News Corporation could increase its share of newspapers purchased in Australia’s capital cities to about 80% and have a weekday monopoly in all except Perth, ABC managing director Mark Scott has said.
News Corp papers could extend their current 70% reach if Fairfax, publisher of the Sydney Morning Herald and The Age retreated – as has been speculated - to a weekly print edition.
“Given the aggressive editorial positioning of some of their mastheads and their willingness to adopt and pursue an editorial position, an ideological position and a market segmentation, you could argue that News Corporation newspapers have never been more assertive in exercising media power,” Scott said in a speech at Melbourne University’s Centre for Advancing Journalism.
“This is worth reflecting on when thinking about life without Fairfax in print most days of the week.”
News Corp currently sold about 70% of papers bought in capital cities and with the exception of the Australian Financial Review, published by Fairfax, was already a monopoly provider in Brisbane, Adelaide and Hobart.
An extension of the monopoly would be good for News Corp shareholders, Scott said. “People will draw their own conclusions about what this means for public debate and the contest of ideas.”
The newspapers that survived would be powerful. “The return of Lachlan Murdoch to his position of power in the family business was clearly a significant news story, not just for his company but for our society. We will all watch to see how he wants to exercise that power.”
It remained to be seen whether new arrivals (which include the Guardian and the looming Daily Mail) would be able to break and set major news agendas.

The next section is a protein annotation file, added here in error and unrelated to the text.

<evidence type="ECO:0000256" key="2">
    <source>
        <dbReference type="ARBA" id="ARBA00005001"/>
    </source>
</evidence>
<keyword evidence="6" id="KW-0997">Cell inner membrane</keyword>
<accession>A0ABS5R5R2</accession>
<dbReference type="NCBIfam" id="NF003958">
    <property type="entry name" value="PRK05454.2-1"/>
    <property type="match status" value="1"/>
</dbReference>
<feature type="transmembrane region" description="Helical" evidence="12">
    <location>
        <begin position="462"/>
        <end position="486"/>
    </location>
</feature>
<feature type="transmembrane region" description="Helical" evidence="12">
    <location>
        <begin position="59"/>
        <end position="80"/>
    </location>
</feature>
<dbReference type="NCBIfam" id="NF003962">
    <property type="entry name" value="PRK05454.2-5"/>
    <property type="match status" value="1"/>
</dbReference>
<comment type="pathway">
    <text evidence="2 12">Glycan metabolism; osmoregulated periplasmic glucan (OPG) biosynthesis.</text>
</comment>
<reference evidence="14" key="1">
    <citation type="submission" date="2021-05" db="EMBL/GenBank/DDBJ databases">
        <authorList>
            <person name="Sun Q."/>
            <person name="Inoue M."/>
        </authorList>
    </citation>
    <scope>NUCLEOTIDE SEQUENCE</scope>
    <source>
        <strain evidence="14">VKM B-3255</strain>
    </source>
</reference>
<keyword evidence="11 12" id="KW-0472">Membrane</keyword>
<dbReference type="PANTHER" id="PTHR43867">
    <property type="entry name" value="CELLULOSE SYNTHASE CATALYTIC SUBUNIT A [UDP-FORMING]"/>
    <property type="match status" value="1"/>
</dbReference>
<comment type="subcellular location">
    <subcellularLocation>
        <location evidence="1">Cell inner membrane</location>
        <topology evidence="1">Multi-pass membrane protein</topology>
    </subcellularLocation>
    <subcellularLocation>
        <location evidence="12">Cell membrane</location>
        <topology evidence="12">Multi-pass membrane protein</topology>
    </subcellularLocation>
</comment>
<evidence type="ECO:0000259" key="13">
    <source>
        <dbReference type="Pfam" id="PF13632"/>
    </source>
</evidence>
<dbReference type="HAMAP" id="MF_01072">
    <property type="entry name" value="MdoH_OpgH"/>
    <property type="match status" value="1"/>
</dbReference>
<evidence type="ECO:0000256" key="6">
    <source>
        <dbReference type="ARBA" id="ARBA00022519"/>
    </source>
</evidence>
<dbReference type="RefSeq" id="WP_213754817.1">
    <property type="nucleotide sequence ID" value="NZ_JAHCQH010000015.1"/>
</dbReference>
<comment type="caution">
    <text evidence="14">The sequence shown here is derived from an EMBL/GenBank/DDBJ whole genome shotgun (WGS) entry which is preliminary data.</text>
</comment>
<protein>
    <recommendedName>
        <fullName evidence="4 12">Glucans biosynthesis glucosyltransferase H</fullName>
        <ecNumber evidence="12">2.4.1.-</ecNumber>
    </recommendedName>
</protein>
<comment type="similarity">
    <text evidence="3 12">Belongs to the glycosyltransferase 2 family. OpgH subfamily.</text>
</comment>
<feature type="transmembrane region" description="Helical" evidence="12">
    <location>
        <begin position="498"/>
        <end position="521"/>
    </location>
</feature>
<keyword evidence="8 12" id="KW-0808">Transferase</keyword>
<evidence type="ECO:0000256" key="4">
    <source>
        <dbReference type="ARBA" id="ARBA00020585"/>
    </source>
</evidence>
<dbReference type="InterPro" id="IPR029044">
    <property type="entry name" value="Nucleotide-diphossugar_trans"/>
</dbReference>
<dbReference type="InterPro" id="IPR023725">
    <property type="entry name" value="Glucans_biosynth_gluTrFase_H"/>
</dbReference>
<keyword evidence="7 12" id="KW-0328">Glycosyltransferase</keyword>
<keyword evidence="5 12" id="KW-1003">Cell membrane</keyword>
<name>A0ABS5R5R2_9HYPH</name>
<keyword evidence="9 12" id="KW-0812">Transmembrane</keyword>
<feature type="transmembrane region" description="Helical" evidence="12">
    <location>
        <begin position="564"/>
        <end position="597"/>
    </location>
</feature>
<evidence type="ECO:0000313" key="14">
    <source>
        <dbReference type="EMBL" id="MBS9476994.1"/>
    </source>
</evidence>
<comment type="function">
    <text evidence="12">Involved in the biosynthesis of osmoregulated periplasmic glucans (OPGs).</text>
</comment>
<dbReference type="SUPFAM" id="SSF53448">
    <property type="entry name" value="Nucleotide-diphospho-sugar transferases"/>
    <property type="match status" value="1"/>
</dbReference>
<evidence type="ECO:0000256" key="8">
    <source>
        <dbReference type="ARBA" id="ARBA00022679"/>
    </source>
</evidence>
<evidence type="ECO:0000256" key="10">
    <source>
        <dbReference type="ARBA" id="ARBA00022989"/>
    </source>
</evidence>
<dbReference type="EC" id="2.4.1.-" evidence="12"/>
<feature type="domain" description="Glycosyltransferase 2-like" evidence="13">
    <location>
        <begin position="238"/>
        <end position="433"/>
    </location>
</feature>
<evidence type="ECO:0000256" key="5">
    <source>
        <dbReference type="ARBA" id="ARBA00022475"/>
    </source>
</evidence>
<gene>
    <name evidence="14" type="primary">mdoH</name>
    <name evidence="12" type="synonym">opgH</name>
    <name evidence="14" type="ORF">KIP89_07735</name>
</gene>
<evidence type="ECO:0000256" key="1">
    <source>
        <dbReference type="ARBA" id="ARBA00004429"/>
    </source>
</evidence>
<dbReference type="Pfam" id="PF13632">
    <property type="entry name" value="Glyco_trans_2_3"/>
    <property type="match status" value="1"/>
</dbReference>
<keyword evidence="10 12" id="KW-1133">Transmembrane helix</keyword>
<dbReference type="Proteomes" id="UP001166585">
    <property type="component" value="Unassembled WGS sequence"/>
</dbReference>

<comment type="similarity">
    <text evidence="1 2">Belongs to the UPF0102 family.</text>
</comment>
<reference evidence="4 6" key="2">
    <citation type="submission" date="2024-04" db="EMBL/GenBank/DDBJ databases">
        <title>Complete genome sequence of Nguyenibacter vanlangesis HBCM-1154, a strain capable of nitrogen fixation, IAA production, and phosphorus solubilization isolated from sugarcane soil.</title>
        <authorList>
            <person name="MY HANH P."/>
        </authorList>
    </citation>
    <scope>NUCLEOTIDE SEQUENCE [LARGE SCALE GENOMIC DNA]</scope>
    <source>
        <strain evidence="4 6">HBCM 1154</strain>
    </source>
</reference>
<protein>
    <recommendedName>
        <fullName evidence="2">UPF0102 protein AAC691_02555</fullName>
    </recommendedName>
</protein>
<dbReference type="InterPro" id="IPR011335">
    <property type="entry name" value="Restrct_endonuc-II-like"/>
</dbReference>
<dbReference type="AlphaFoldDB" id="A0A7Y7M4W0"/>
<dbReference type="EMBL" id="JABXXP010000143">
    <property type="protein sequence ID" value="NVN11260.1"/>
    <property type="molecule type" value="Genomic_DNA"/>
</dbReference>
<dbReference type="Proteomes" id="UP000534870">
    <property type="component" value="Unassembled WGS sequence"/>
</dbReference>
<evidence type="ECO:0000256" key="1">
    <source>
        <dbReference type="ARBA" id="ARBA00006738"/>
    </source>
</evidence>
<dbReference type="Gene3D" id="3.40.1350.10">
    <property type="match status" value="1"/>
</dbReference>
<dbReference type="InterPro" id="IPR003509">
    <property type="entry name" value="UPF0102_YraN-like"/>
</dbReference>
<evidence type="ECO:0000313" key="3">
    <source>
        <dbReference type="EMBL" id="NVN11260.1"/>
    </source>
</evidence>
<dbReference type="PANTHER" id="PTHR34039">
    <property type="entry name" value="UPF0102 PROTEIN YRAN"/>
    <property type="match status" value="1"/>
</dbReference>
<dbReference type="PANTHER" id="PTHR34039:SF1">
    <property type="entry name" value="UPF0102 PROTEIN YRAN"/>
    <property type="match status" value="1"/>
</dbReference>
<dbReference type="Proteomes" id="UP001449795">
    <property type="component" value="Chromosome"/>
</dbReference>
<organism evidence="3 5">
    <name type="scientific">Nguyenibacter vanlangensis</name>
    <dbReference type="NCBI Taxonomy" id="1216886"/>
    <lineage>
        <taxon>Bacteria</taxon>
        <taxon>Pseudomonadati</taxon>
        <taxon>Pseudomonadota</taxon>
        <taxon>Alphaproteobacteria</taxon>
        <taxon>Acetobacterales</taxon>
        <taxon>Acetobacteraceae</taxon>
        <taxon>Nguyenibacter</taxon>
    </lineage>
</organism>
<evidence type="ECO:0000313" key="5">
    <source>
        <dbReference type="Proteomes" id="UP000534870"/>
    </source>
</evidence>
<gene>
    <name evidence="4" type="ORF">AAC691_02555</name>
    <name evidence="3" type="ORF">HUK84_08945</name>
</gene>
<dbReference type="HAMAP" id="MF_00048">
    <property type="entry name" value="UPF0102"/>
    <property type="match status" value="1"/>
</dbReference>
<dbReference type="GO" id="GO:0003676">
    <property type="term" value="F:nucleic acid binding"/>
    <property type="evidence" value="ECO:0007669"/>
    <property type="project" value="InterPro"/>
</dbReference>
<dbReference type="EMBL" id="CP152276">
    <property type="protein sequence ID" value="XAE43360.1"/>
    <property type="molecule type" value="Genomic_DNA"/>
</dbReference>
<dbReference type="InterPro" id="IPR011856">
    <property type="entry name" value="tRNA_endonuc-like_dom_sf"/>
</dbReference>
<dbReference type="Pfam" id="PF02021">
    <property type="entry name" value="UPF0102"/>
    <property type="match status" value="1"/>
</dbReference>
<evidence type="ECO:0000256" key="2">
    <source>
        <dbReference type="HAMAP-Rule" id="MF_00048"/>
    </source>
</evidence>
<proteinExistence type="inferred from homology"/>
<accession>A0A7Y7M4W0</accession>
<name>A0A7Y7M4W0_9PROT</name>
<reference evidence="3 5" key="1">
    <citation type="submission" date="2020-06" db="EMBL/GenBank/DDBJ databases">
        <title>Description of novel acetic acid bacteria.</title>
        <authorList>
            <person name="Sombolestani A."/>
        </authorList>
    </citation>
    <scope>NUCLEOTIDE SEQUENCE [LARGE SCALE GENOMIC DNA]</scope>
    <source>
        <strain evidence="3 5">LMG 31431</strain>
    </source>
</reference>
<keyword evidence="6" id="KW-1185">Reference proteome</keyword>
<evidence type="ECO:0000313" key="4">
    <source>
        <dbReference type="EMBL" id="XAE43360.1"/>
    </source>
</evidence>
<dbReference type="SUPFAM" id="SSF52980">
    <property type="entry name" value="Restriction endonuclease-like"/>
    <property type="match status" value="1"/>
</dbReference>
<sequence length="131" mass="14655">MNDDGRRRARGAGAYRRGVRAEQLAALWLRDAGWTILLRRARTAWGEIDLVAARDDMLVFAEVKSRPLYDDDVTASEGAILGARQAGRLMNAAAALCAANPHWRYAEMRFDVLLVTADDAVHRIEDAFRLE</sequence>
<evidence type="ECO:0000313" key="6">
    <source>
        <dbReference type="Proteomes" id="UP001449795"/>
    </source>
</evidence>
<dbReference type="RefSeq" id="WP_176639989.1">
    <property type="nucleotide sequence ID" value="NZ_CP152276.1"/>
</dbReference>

But at the moment, despite new players on the media scene, the traditional news providers remained dominant, Scott said.
“While the big commercial media organisations may be less profitable and are continually struggling to monetise, they remain robust in setting and shaping a media agenda – in defining the news and providing a focus for the rest of the media ecosystem to follow.”
Scott’s strong words about News Corp’s aggression and assertiveness are against the background of a running battle in which News has strongly attacked the ABC for alleged bias, called for Scott’s resignation and urged government action against the public broadcaster.
They also come as the government proposes freeing up the media ownership rules to scrap the provision that one owner can have only two of TV, print and radio in a single market. There has been speculation News could buy Ten and Fairfax and Nine could merge if that happened.
Scott vigorously defended the ABC’s role, performance and integrity. “The ABC remains the most trusted and respected source of news and information in the country … a fact confirmed in nationwide polling, time and time again.”
He predicted Australia would follow what was happening in the United States and the United Kingdom with “market segmentation in news based around specific political and ideological perspectives.
"As Fox News has shown in the US, it’s a way to make very significant money while others around are struggling. The ABC, on the other hand, will always want and need to be a broad and inclusive media organisation, aiming to be the nation’s town square where all people can come to speak and be heard, to listen and to understand.
"Our channels and platforms are now, more than ever, the place for the robust contest of ideas.”